(June 26) Country-of-origin rules must change from their formula or they will lose fresh produce industry support, United president Tom Stenzel told the House Agriculture Committee on June 26.

However, despite recent controversy about country-of-origin labeling from the livestock industry, the U.S. Department of Agriculture has the power to create a workable set of rules for mandatory labeling for fruits and vegetables, he told the committee on behalf of the Washington, D.C.-based United Fresh Fruit & Vegetable Association.

“Some of my members will argue that the whole issue has become so complex and potentially onerous that the quick fix is to pass a new law,” Stenzel said in a statement presented during a hearing about country-of-origin labeling.

“Consensus on this issue has never been easy, but our overall reading of the law is that the USDA has sufficient flexibility with regard to produce to implement a fair and practical system,” he told the committee.

In an interview before his testimony, he said the guidelines issued for voluntary labeling would not work if they were adopted as mandatory guidelines. Mandatory country-of-origin labeling, approved in the 2002 farm bill, is set to become the law of the land by October 2004 for fruits and vegetables, pork, beef, fish and peanuts. The USDA has issued voluntary guidelines for labeling, but those guidelines have been widely criticized as too complex and expensive by much of agriculture.

“If voluntary guidelines were the final rules, we couldn’t live with it,” Stenzel said.

Stenzel said the USDA’s final rules on mandatory labeling, expected by September, will tell much.

“Will the department continue on its current course outlined in its voluntary guidelines, imposing huge needless costs and radically altering our ability to deliver fresh produce to consumers? Or will USDA implement a simple country-of-origin labeling system for produce that has minimal impact on the industry, while complying with the issue?” he said.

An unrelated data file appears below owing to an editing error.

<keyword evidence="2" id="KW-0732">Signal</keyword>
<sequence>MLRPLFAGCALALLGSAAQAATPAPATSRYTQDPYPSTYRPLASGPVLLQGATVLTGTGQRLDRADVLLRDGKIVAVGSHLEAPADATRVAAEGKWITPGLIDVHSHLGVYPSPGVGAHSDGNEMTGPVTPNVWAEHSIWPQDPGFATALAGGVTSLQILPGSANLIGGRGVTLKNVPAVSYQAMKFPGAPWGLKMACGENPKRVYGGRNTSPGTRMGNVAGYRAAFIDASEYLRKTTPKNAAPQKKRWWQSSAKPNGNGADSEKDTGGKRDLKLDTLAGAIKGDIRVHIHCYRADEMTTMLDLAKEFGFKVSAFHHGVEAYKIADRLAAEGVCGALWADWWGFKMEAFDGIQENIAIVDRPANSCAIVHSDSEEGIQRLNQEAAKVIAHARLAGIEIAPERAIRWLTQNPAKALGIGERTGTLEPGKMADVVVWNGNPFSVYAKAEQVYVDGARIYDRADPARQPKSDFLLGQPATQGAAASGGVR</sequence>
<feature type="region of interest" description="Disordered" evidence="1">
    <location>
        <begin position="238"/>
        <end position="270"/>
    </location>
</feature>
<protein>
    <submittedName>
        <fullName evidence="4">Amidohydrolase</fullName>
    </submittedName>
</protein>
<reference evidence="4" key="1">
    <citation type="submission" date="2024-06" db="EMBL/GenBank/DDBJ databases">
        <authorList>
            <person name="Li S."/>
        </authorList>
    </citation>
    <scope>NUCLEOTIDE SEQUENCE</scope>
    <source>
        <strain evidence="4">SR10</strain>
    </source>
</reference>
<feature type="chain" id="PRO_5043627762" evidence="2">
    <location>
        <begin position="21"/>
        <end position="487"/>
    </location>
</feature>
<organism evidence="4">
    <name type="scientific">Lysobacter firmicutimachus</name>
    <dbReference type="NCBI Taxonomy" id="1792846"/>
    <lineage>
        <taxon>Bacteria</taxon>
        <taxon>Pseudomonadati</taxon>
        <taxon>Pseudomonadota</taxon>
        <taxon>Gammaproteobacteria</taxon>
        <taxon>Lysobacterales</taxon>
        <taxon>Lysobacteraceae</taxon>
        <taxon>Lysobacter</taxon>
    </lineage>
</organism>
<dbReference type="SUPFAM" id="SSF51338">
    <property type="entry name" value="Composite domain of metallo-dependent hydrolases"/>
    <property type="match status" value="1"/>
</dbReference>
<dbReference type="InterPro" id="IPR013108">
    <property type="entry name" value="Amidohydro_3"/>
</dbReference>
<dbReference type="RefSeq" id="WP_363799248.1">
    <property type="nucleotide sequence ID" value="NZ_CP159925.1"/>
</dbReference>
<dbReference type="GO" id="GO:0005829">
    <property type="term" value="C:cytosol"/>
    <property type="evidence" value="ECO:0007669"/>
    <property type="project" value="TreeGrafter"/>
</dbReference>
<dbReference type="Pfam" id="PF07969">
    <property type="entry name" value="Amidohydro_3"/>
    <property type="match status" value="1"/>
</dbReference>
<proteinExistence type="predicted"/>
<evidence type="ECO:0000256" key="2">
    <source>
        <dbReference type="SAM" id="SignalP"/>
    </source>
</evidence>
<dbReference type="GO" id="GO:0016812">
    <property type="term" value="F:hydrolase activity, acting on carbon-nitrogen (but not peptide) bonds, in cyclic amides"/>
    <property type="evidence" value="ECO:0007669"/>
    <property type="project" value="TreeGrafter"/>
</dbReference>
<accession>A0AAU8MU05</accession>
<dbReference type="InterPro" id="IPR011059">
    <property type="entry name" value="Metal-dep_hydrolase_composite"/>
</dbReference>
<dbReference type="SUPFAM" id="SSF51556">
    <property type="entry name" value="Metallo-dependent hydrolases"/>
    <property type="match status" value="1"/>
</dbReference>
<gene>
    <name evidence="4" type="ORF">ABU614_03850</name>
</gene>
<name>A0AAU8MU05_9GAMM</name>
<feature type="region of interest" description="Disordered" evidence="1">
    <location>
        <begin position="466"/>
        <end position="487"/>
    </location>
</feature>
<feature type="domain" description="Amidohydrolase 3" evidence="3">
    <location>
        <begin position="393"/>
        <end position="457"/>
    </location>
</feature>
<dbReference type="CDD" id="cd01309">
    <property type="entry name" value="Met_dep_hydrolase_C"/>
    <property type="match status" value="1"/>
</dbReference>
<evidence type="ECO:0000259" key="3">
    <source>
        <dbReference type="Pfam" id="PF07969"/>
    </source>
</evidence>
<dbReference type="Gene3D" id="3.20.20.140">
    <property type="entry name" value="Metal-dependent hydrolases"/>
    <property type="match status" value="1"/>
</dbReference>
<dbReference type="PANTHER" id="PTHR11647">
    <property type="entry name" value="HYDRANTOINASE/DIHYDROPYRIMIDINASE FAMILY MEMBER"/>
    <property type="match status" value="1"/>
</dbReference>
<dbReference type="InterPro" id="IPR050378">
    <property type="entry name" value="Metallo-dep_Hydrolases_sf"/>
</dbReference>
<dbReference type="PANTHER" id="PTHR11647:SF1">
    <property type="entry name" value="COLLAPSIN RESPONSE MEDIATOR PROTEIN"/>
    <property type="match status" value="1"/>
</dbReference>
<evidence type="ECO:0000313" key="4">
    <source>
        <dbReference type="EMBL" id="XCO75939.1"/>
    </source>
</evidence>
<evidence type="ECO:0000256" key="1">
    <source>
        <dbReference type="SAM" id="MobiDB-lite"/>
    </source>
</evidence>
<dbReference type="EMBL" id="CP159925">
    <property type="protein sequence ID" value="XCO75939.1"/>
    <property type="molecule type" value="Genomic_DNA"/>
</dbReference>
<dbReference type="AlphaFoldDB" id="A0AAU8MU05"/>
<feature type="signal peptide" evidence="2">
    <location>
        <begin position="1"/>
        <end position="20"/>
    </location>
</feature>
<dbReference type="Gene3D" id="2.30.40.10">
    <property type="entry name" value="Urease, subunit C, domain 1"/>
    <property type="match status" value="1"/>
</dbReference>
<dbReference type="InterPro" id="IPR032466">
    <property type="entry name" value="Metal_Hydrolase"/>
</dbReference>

He said that United’s request to the committee is to urge the department to “proceed with great haste” in publishing the final rule so the industry can consider its options.

“However, should the committee wish to purse legislative modifications to the country-of-origin labeling at this time, we offer to work closely with you in evaluating specific recommendations for improvement.”

Stenzel said the USDA should adopt four main principles in mandatory regulations:

  • USDA has the authority to develop regulations tailored to different commodities, and Stenzel said a produce labeling system could be simpler and less intrusive than the voluntary guidelines. Stenzel said before his testimony that if country-of-origin regulations were removed for meat and not for produce, “so be it.”

  • USDA needs to rely on existing law and regulations wherever possible, Stenzel said. He said retail grocers are legally entitled to rely upon the honest declaration of country of origin by a produce vendor, and he said that eliminates the need for audits or independent verification. “Should a produce vendor present false information, USDA’s COOL should specifically state that a retailer would face no consequences for a willful violation under the act.”

  • Stenzel said labeling of blended product should be simplified. “We urge USDA to propose a labeling system that allows the use of language such as ‘Contains product of country X, country Y and/or country Z.’ “ That would aid fresh produce processors who frequently must change the source of ingredients due to product quality and availability, he said.

  • USDA should use its discretion to comply with the intent of the statute, not create needlessly punitive and disruptive regulations. He said state designations should be allowed as country-of-origin designations. In addition, Stenzel said the USDA should relax enforcement so that retailers would not be subject to fines if country-of-origin stickers fall off during transit. Overall, Stenzel said the voluntary guidelines should be revised significantly or they will fail the industry. “The voluntary guidelines simply fail the ‘laugh test,’ although no one is laughing,” he said.

  • Stenzel said the voluntary guidelines call for unreasonable record keeping — two years’ worth of transactions at store level. “This is absurd,” he said. “There is only one moment in time that verification of country-of-origin labeling matters under this statute; that is at the precise moment a consumer is making a choice at point of sale,” he said.

    Stenzel said it was inconceivable that inspectors would be asking for records on tomatoes offered for sale six months previous.

    In an interview before the country-of-origin hearing, he said debate over country of origin is obscuring other gains the industry is making in the field of nutrition and industry support on Capitol Hill, he said.

    House Agriculture Committee chairman Bob Goodlatte, R-Va., asked Stenzel about the problems that the $2 billion bagged salad industry faces with the country-of-origin guidelines as they now exist.

    Stenzel said voluntary guidelines, if they were adopted as mandatory, would be excessively costly. For example, he said it would require fresh-cut marketers to weigh snow peas and then relabel their bags accordingly.

    He called for a common sense approach that would allow suppliers to list countries alphabetically, and not by volume. In addition, Stenzel said it was necessary to allow retailers the assumption of truthfulness concerning supplier claims of origin.